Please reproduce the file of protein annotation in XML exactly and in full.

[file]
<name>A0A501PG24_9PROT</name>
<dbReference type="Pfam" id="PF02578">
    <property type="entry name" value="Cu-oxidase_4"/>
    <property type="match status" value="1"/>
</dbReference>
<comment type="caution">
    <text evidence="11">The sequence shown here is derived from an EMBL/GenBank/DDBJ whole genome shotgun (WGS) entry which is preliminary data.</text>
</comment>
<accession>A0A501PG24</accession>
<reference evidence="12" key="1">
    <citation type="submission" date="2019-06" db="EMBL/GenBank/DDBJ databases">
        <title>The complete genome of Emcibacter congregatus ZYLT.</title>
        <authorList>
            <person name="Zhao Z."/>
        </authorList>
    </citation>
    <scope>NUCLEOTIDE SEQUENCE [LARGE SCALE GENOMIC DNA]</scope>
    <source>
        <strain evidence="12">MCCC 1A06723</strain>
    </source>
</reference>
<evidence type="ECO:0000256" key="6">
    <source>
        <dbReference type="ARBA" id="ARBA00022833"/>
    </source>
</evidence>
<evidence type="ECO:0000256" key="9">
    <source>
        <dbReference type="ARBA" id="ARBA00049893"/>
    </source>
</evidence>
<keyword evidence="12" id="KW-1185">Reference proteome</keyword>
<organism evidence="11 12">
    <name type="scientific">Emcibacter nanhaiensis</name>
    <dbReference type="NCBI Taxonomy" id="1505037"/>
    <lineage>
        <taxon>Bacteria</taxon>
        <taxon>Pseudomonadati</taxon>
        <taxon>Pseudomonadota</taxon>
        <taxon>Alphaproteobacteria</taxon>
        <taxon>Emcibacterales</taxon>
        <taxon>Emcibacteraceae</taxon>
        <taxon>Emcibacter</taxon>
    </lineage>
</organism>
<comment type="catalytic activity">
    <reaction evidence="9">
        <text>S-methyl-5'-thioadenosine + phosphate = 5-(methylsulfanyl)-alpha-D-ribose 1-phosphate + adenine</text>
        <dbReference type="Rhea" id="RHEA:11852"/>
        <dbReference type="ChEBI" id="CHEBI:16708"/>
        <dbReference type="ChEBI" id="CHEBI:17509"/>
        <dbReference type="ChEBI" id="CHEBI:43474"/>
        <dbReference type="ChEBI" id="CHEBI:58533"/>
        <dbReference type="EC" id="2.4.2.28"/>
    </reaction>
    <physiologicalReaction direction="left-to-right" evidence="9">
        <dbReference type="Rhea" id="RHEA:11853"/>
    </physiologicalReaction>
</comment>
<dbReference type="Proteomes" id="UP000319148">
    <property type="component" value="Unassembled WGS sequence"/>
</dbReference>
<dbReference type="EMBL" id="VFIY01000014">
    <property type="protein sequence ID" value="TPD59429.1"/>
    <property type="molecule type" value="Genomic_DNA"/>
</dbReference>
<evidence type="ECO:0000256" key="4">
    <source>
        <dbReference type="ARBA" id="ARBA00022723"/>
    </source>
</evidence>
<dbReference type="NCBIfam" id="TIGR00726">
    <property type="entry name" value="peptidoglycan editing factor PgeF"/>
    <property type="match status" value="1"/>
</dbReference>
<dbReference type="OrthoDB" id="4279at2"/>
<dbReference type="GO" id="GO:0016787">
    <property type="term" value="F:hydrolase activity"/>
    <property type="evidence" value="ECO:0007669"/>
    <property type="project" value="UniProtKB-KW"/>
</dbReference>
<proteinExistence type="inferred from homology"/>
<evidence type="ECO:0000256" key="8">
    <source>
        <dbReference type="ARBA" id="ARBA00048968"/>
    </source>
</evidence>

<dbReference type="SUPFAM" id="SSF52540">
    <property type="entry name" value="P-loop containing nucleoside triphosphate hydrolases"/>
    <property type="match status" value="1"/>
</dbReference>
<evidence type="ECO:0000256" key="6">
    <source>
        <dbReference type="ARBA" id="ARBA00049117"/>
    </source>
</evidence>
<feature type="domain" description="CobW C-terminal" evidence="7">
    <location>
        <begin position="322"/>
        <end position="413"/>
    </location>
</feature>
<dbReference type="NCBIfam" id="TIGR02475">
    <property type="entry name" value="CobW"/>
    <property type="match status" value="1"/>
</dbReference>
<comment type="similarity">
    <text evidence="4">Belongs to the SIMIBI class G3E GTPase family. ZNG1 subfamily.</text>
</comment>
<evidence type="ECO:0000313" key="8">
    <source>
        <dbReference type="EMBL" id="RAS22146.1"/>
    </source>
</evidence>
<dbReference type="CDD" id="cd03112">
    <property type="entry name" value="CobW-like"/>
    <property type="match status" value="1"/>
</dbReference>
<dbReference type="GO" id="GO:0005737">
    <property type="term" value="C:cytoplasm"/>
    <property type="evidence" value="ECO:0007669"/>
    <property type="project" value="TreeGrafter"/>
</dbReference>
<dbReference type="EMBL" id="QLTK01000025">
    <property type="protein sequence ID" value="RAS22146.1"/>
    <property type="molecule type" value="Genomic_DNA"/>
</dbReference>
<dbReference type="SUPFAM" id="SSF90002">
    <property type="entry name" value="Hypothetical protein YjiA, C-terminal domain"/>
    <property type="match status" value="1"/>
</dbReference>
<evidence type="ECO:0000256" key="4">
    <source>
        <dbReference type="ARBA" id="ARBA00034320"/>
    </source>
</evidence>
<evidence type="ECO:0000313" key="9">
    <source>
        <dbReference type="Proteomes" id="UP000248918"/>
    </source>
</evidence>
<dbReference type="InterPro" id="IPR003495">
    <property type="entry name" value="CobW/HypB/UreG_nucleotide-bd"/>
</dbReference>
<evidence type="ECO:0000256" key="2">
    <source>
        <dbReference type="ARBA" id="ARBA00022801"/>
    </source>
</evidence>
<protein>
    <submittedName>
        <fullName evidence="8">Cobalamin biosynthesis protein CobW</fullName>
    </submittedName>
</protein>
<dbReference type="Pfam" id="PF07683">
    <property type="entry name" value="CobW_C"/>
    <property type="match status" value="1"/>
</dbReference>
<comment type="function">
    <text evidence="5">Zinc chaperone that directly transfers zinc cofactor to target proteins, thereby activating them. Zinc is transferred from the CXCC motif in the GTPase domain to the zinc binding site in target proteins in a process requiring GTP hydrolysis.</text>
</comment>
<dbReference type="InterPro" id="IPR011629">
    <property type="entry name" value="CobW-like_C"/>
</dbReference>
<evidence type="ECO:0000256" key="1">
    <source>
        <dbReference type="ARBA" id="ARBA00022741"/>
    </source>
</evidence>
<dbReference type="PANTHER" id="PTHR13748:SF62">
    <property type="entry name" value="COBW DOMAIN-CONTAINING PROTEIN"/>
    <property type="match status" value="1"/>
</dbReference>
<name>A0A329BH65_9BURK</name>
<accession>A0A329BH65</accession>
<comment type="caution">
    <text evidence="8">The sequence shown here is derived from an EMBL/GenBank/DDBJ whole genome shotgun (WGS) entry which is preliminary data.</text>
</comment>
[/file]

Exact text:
<name>A0A501PG24_9PROT</name>
<dbReference type="Pfam" id="PF02578">
    <property type="entry name" value="Cu-oxidase_4"/>
    <property type="match status" value="1"/>
</dbReference>
<comment type="caution">
    <text evidence="11">The sequence shown here is derived from an EMBL/GenBank/DDBJ whole genome shotgun (WGS) entry which is preliminary data.</text>
</comment>
<accession>A0A501PG24</accession>
<reference evidence="12" key="1">
    <citation type="submission" date="2019-06" db="EMBL/GenBank/DDBJ databases">
        <title>The complete genome of Emcibacter congregatus ZYLT.</title>
        <authorList>
            <person name="Zhao Z."/>
        </authorList>
    </citation>
    <scope>NUCLEOTIDE SEQUENCE [LARGE SCALE GENOMIC DNA]</scope>
    <source>
        <strain evidence="12">MCCC 1A06723</strain>
    </source>
</reference>
<evidence type="ECO:0000256" key="6">
    <source>
        <dbReference type="ARBA" id="ARBA00022833"/>
    </source>
</evidence>
<evidence type="ECO:0000256" key="9">
    <source>
        <dbReference type="ARBA" id="ARBA00049893"/>
    </source>
</evidence>
<keyword evidence="12" id="KW-1185">Reference proteome</keyword>
<organism evidence="11 12">
    <name type="scientific">Emcibacter nanhaiensis</name>
    <dbReference type="NCBI Taxonomy" id="1505037"/>
    <lineage>
        <taxon>Bacteria</taxon>
        <taxon>Pseudomonadati</taxon>
        <taxon>Pseudomonadota</taxon>
        <taxon>Alphaproteobacteria</taxon>
        <taxon>Emcibacterales</taxon>
        <taxon>Emcibacteraceae</taxon>
        <taxon>Emcibacter</taxon>
    </lineage>
</organism>
<comment type="catalytic activity">
    <reaction evidence="9">
        <text>S-methyl-5'-thioadenosine + phosphate = 5-(methylsulfanyl)-alpha-D-ribose 1-phosphate + adenine</text>
        <dbReference type="Rhea" id="RHEA:11852"/>
        <dbReference type="ChEBI" id="CHEBI:16708"/>
        <dbReference type="ChEBI" id="CHEBI:17509"/>
        <dbReference type="ChEBI" id="CHEBI:43474"/>
        <dbReference type="ChEBI" id="CHEBI:58533"/>
        <dbReference type="EC" id="2.4.2.28"/>
    </reaction>
    <physiologicalReaction direction="left-to-right" evidence="9">
        <dbReference type="Rhea" id="RHEA:11853"/>
    </physiologicalReaction>
</comment>
<dbReference type="Proteomes" id="UP000319148">
    <property type="component" value="Unassembled WGS sequence"/>
</dbReference>
<dbReference type="EMBL" id="VFIY01000014">
    <property type="protein sequence ID" value="TPD59429.1"/>
    <property type="molecule type" value="Genomic_DNA"/>
</dbReference>
<evidence type="ECO:0000256" key="4">
    <source>
        <dbReference type="ARBA" id="ARBA00022723"/>
    </source>
</evidence>
<dbReference type="NCBIfam" id="TIGR00726">
    <property type="entry name" value="peptidoglycan editing factor PgeF"/>
    <property type="match status" value="1"/>
</dbReference>
<dbReference type="OrthoDB" id="4279at2"/>
<dbReference type="GO" id="GO:0016787">
    <property type="term" value="F:hydrolase activity"/>
    <property type="evidence" value="ECO:0007669"/>
    <property type="project" value="UniProtKB-KW"/>
</dbReference>
<proteinExistence type="inferred from homology"/>
<evidence type="ECO:0000256" key="8">
    <source>
        <dbReference type="ARBA" id="ARBA00048968"/>
    </source>
</evidence>

<dbReference type="SUPFAM" id="SSF52540">
    <property type="entry name" value="P-loop containing nucleoside triphosphate hydrolases"/>
    <property type="match status" value="1"/>
</dbReference>
<evidence type="ECO:0000256" key="6">
    <source>
        <dbReference type="ARBA" id="ARBA00049117"/>
    </source>
</evidence>
<feature type="domain" description="CobW C-terminal" evidence="7">
    <location>
        <begin position="322"/>
        <end position="413"/>
    </location>
</feature>
<dbReference type="NCBIfam" id="TIGR02475">
    <property type="entry name" value="CobW"/>
    <property type="match status" value="1"/>
</dbReference>
<comment type="similarity">
    <text evidence="4">Belongs to the SIMIBI class G3E GTPase family. ZNG1 subfamily.</text>
</comment>
<evidence type="ECO:0000313" key="8">
    <source>
        <dbReference type="EMBL" id="RAS22146.1"/>
    </source>
</evidence>
<dbReference type="CDD" id="cd03112">
    <property type="entry name" value="CobW-like"/>
    <property type="match status" value="1"/>
</dbReference>
<dbReference type="GO" id="GO:0005737">
    <property type="term" value="C:cytoplasm"/>
    <property type="evidence" value="ECO:0007669"/>
    <property type="project" value="TreeGrafter"/>
</dbReference>
<dbReference type="EMBL" id="QLTK01000025">
    <property type="protein sequence ID" value="RAS22146.1"/>
    <property type="molecule type" value="Genomic_DNA"/>
</dbReference>
<dbReference type="SUPFAM" id="SSF90002">
    <property type="entry name" value="Hypothetical protein YjiA, C-terminal domain"/>
    <property type="match status" value="1"/>
</dbReference>
<evidence type="ECO:0000256" key="4">
    <source>
        <dbReference type="ARBA" id="ARBA00034320"/>
    </source>
</evidence>
<evidence type="ECO:0000313" key="9">
    <source>
        <dbReference type="Proteomes" id="UP000248918"/>
    </source>
</evidence>
<dbReference type="InterPro" id="IPR003495">
    <property type="entry name" value="CobW/HypB/UreG_nucleotide-bd"/>
</dbReference>
<evidence type="ECO:0000256" key="2">
    <source>
        <dbReference type="ARBA" id="ARBA00022801"/>
    </source>
</evidence>
<protein>
    <submittedName>
        <fullName evidence="8">Cobalamin biosynthesis protein CobW</fullName>
    </submittedName>
</protein>
<dbReference type="Pfam" id="PF07683">
    <property type="entry name" value="CobW_C"/>
    <property type="match status" value="1"/>
</dbReference>
<comment type="function">
    <text evidence="5">Zinc chaperone that directly transfers zinc cofactor to target proteins, thereby activating them. Zinc is transferred from the CXCC motif in the GTPase domain to the zinc binding site in target proteins in a process requiring GTP hydrolysis.</text>
</comment>
<dbReference type="InterPro" id="IPR011629">
    <property type="entry name" value="CobW-like_C"/>
</dbReference>
<evidence type="ECO:0000256" key="1">
    <source>
        <dbReference type="ARBA" id="ARBA00022741"/>
    </source>
</evidence>
<dbReference type="PANTHER" id="PTHR13748:SF62">
    <property type="entry name" value="COBW DOMAIN-CONTAINING PROTEIN"/>
    <property type="match status" value="1"/>
</dbReference>
<name>A0A329BH65_9BURK</name>
<accession>A0A329BH65</accession>
<comment type="caution">
    <text evidence="8">The sequence shown here is derived from an EMBL/GenBank/DDBJ whole genome shotgun (WGS) entry which is preliminary data.</text>
</comment>